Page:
We’re really excited about all kinds of innovation and here, once again, is a fantastic example of innovative culture and design.
The Berlin based collective “raubruckerin” (which translates as something like ‘pirate printing’) uses existing urban and public surfaces such as grids, concrete structures and manhole covers as pre-made stamps to produce graphical imprints. Thus, seemingly banal elements of our urban environment are transformed and yield up a ‘secret dimension’ which is otherwise overlooked in our day-to-day lives as we pass through our cities.
The primary elements are cast iron manhole covers used to print on to clothes and paper. What emerges is a neglected form of “city art” which is surprising in its diversity and the way in which it is integrated into our lives, surroundings, and wider culture. One could say that elements of our immediate urban landscape are thus allowed to really make an impression on us!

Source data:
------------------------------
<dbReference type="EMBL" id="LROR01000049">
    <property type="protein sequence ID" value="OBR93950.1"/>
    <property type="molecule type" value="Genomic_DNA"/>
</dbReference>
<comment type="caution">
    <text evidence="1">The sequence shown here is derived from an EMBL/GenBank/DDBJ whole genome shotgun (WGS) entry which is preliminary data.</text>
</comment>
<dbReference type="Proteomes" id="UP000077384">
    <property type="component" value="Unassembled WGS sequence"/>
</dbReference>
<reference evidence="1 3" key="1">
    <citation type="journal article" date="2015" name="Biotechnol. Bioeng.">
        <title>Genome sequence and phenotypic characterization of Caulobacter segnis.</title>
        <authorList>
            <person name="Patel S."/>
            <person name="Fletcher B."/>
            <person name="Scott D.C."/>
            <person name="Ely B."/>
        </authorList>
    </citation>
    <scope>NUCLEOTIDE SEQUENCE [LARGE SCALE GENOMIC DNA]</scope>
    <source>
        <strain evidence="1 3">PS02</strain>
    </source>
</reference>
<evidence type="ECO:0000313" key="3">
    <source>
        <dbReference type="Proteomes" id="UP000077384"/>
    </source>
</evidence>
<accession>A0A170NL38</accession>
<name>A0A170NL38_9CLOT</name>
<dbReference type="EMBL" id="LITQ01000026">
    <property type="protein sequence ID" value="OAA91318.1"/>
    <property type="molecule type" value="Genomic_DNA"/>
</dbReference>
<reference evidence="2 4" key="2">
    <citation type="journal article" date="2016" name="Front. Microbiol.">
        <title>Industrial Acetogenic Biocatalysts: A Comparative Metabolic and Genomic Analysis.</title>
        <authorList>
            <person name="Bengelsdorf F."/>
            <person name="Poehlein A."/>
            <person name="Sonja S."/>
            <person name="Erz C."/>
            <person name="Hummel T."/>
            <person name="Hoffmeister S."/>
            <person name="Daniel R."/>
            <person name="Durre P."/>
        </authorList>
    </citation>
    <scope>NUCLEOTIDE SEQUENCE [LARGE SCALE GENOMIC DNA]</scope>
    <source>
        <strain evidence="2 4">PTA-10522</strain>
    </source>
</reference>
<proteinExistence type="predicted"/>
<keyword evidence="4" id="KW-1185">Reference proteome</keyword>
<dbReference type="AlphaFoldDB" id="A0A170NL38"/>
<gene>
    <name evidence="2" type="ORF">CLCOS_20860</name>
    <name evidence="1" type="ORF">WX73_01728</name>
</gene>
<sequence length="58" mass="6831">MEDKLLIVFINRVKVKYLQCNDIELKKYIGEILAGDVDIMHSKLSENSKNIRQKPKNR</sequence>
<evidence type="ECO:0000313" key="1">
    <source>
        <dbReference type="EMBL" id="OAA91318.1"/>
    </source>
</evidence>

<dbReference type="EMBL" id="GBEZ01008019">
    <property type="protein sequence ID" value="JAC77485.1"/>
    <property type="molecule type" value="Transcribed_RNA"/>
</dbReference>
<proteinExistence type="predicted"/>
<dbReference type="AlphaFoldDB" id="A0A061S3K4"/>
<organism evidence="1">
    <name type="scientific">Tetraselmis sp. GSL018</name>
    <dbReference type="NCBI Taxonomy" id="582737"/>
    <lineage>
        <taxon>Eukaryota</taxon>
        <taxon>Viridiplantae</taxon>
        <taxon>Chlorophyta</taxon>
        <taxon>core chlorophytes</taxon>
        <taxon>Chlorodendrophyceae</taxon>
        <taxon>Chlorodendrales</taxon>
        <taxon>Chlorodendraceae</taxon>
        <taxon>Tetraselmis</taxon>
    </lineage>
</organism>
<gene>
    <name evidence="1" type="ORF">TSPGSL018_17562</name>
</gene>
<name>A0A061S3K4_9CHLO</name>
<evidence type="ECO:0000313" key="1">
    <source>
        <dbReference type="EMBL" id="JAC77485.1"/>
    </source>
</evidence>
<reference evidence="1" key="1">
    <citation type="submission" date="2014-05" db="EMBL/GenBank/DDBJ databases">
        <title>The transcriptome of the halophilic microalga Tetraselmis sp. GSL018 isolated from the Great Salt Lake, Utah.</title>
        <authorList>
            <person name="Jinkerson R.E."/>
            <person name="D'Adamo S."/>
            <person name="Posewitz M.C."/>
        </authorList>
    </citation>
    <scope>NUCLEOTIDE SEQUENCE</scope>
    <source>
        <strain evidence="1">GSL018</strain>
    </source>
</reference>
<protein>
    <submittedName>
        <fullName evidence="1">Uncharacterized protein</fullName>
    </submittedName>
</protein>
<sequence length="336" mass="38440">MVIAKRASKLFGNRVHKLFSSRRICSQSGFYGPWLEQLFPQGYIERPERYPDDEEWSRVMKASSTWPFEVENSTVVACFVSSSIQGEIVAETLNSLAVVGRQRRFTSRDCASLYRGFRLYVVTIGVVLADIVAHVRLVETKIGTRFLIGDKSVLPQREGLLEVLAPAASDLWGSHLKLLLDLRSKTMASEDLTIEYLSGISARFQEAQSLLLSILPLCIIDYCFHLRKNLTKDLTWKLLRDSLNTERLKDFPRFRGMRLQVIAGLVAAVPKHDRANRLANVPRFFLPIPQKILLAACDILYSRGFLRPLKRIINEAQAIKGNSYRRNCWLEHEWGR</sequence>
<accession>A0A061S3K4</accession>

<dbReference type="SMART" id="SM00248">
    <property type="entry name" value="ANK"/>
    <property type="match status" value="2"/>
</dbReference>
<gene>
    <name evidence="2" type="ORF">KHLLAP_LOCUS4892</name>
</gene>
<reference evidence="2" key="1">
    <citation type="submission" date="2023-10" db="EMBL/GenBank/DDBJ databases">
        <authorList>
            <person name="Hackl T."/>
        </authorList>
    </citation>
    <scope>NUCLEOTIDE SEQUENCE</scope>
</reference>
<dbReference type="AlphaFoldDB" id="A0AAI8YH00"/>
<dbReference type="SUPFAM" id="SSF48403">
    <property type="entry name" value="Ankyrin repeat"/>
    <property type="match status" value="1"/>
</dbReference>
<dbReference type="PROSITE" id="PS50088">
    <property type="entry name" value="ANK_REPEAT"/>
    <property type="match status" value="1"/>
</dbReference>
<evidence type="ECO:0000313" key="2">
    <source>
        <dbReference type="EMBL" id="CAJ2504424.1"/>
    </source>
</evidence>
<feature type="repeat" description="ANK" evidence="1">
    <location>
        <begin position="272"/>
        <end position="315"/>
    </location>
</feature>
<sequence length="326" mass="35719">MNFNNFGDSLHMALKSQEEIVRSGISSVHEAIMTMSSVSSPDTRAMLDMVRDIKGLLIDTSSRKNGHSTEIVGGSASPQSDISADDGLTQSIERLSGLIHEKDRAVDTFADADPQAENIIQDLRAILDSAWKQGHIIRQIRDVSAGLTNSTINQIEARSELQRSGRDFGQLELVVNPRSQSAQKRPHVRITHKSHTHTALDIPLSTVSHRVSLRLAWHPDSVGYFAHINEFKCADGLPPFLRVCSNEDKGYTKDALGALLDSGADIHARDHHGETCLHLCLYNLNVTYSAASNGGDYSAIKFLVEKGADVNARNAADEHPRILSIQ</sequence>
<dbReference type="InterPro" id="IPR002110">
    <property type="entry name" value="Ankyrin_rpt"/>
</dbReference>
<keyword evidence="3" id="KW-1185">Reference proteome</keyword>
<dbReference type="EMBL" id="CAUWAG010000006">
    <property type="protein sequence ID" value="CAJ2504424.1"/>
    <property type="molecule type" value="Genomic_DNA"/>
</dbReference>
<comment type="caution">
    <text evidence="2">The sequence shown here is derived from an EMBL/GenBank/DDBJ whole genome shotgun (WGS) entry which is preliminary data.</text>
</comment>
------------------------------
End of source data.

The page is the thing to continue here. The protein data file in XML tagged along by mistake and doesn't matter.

As the collective points out:
This produces a refinement of everyday culture and a permanent mind-altering connection to our environment.
Almost all print works are produced directly on the object in public space and thus it has a clear performative character. Furthermore, there is a social dimension: people are invited to meetings and conversations about perception, places and objects. Spectators and passers-by are sometimes spontaneously invited to print their clothes!
Photo credit: “www.raubdruckerin.de”. Material used in the preparation of this article has been drawn from www.raubdruckerin.de.